25 March 2021, The Tablet

Kicking against music


No One Is Talking About This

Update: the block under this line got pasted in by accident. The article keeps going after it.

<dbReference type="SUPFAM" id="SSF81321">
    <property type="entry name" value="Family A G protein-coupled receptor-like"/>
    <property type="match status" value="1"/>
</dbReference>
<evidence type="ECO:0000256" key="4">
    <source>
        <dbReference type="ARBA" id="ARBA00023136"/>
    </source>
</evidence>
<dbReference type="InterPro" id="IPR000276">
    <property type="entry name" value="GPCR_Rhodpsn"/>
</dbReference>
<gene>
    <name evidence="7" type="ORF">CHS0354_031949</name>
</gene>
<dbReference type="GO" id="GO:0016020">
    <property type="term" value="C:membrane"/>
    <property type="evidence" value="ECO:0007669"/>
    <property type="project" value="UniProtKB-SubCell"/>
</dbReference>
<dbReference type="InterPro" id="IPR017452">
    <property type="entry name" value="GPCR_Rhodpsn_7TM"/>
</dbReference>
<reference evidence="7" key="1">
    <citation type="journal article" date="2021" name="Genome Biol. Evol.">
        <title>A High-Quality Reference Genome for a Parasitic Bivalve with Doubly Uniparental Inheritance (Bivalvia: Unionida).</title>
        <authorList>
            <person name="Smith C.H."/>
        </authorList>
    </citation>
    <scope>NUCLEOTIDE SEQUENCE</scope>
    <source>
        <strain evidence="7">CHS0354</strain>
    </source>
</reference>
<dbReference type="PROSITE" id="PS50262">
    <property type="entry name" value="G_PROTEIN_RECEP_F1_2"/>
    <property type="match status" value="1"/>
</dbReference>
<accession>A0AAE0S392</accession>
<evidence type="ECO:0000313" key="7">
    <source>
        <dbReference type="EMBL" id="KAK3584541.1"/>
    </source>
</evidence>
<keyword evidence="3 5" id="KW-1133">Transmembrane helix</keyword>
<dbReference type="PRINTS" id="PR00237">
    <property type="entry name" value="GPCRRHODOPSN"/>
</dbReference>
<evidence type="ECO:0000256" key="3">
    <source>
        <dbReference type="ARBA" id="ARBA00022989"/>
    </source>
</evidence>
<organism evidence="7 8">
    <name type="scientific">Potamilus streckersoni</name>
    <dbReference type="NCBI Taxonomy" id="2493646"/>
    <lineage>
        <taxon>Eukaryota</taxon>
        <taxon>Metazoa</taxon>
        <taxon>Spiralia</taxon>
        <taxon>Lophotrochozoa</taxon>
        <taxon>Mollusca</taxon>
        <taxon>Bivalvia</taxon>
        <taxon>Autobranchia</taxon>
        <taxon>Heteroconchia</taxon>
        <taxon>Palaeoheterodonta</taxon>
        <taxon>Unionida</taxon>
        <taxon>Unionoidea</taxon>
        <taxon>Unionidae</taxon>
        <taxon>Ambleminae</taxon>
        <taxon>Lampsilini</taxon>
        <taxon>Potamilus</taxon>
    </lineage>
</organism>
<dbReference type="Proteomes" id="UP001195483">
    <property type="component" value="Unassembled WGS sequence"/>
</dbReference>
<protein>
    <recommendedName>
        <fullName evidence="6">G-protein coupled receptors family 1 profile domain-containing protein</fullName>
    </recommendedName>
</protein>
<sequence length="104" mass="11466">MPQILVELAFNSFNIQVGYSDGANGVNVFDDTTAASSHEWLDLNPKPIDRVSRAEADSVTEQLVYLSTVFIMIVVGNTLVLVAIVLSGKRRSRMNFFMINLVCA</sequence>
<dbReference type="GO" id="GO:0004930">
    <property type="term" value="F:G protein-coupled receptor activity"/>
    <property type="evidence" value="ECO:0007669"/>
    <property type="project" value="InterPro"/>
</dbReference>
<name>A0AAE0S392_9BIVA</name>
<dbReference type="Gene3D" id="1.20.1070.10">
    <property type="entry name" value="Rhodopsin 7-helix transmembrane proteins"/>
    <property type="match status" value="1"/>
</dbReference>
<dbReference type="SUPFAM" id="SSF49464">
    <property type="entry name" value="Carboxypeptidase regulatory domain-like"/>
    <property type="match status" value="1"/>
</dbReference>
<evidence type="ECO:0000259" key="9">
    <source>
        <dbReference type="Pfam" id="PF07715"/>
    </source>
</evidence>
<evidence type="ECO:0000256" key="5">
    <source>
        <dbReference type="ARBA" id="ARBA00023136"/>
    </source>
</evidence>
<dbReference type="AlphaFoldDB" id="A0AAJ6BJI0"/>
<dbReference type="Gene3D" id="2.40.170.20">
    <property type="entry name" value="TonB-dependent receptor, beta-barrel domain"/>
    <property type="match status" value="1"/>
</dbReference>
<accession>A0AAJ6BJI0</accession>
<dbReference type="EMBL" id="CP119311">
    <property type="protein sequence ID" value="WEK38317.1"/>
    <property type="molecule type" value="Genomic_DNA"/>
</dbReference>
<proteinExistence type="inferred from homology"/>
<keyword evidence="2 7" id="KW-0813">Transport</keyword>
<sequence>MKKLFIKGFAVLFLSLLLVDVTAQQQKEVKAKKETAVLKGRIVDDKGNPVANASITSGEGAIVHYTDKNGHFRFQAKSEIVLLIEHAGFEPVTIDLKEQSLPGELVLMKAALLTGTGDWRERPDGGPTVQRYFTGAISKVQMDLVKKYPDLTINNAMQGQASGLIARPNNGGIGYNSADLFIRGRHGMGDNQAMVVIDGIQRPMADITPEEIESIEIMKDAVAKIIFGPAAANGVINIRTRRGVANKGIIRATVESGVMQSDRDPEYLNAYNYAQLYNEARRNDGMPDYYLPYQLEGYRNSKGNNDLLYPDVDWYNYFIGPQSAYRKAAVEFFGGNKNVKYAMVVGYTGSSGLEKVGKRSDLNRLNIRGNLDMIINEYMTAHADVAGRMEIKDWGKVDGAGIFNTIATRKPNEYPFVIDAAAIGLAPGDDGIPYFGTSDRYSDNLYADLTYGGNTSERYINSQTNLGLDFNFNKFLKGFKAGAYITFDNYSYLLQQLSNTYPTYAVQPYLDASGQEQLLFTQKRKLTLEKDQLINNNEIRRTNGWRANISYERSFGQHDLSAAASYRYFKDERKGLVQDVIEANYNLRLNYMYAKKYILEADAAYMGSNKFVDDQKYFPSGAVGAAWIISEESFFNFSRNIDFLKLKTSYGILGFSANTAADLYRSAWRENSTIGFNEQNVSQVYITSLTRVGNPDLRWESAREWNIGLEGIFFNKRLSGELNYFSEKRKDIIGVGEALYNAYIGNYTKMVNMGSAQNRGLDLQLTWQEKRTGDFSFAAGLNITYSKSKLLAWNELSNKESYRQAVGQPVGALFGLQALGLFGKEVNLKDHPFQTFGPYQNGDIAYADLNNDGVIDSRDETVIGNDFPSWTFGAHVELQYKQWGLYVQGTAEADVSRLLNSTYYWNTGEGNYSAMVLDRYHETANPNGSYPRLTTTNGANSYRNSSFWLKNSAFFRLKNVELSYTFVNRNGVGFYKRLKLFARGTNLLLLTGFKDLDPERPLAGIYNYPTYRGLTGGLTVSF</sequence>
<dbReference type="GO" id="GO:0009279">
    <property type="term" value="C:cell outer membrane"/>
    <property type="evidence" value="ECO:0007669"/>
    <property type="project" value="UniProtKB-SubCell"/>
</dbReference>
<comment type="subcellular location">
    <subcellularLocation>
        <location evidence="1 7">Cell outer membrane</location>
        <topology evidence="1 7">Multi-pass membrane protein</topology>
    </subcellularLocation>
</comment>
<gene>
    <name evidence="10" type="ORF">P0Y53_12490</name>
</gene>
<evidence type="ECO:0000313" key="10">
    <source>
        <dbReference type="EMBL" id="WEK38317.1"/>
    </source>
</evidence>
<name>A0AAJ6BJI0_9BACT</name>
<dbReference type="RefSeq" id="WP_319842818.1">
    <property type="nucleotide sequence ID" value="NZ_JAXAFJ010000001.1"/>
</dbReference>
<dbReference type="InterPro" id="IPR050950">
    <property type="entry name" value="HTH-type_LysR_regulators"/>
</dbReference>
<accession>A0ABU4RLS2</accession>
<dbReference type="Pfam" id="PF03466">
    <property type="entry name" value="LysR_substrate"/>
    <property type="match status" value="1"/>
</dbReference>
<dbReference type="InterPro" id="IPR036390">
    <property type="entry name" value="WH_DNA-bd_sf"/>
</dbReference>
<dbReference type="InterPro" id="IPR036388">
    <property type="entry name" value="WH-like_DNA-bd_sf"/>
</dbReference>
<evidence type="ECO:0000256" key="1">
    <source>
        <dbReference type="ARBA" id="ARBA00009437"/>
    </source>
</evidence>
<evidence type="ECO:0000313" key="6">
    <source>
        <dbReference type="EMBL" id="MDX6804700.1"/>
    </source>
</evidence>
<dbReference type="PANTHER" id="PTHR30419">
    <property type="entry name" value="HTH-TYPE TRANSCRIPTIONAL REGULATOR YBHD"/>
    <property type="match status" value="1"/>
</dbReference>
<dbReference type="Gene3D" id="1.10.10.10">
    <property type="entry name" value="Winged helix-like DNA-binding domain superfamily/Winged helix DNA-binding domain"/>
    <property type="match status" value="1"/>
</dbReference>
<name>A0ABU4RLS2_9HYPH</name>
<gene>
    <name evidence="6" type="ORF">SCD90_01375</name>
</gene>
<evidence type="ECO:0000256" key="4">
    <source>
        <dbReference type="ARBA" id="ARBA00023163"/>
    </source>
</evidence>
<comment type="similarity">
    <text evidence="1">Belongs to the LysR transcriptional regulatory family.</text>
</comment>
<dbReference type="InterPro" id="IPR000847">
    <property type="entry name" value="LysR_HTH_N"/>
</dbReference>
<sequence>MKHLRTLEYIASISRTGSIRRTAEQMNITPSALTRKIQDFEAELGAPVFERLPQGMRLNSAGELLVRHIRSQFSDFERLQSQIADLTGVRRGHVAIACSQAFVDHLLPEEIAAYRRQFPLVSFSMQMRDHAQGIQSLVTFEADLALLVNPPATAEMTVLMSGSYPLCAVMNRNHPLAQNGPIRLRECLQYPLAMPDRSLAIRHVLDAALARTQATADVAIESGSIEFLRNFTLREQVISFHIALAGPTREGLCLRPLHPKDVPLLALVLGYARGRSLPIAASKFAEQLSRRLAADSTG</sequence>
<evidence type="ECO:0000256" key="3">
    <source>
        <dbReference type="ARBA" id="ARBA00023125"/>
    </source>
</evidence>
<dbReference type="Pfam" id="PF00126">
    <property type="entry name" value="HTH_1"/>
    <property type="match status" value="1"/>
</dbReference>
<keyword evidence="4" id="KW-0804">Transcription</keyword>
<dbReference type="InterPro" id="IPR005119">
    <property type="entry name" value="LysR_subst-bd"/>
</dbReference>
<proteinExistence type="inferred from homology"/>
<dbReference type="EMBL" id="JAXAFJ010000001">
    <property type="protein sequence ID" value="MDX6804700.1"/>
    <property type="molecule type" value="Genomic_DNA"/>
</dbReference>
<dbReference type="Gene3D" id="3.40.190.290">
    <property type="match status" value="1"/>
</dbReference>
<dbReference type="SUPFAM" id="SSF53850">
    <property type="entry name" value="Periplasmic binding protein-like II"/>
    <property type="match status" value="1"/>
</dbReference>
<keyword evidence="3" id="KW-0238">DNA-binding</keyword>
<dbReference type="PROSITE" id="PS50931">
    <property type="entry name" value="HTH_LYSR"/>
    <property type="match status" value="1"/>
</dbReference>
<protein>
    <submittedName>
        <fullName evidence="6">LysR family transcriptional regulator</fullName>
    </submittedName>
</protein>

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Being in my twenties and Extremely Online (those who are Extremely Online capitalise this), reading Patricia Lockwood’s new novel is what watching the fourth series of The Crown is like for my ­parents. I was there; I remember what it was like; I watched “the video of a woman with a deformed bee for a pet, and the bee loved her, and then the bee died”. Like the main character, not only the words I write but the words I think are shaped by what is written on the internet, which itself “seem[s] … to require [my] perpetual co-writing”. As on social media, there are no paragraphs, only self-contained vignettes. Mostly these are affectionate, absurdist descriptions of the intense particularity of human interaction, or the way that the preoccupations and vocabularies of the infinite scroll – through Twitter, Instagram, Tumblr, the headlines – seep across one’s whole exist­ence. “Now, when her cat vomited, she thought she heard the word praxis.” Those outside of this online world might find these preoccupations and vocabularies so ­unfamiliar as to be baffling. The trouble for the rest of us is that social media is already so satirised and self-satirising that I felt I’d read much of it before.

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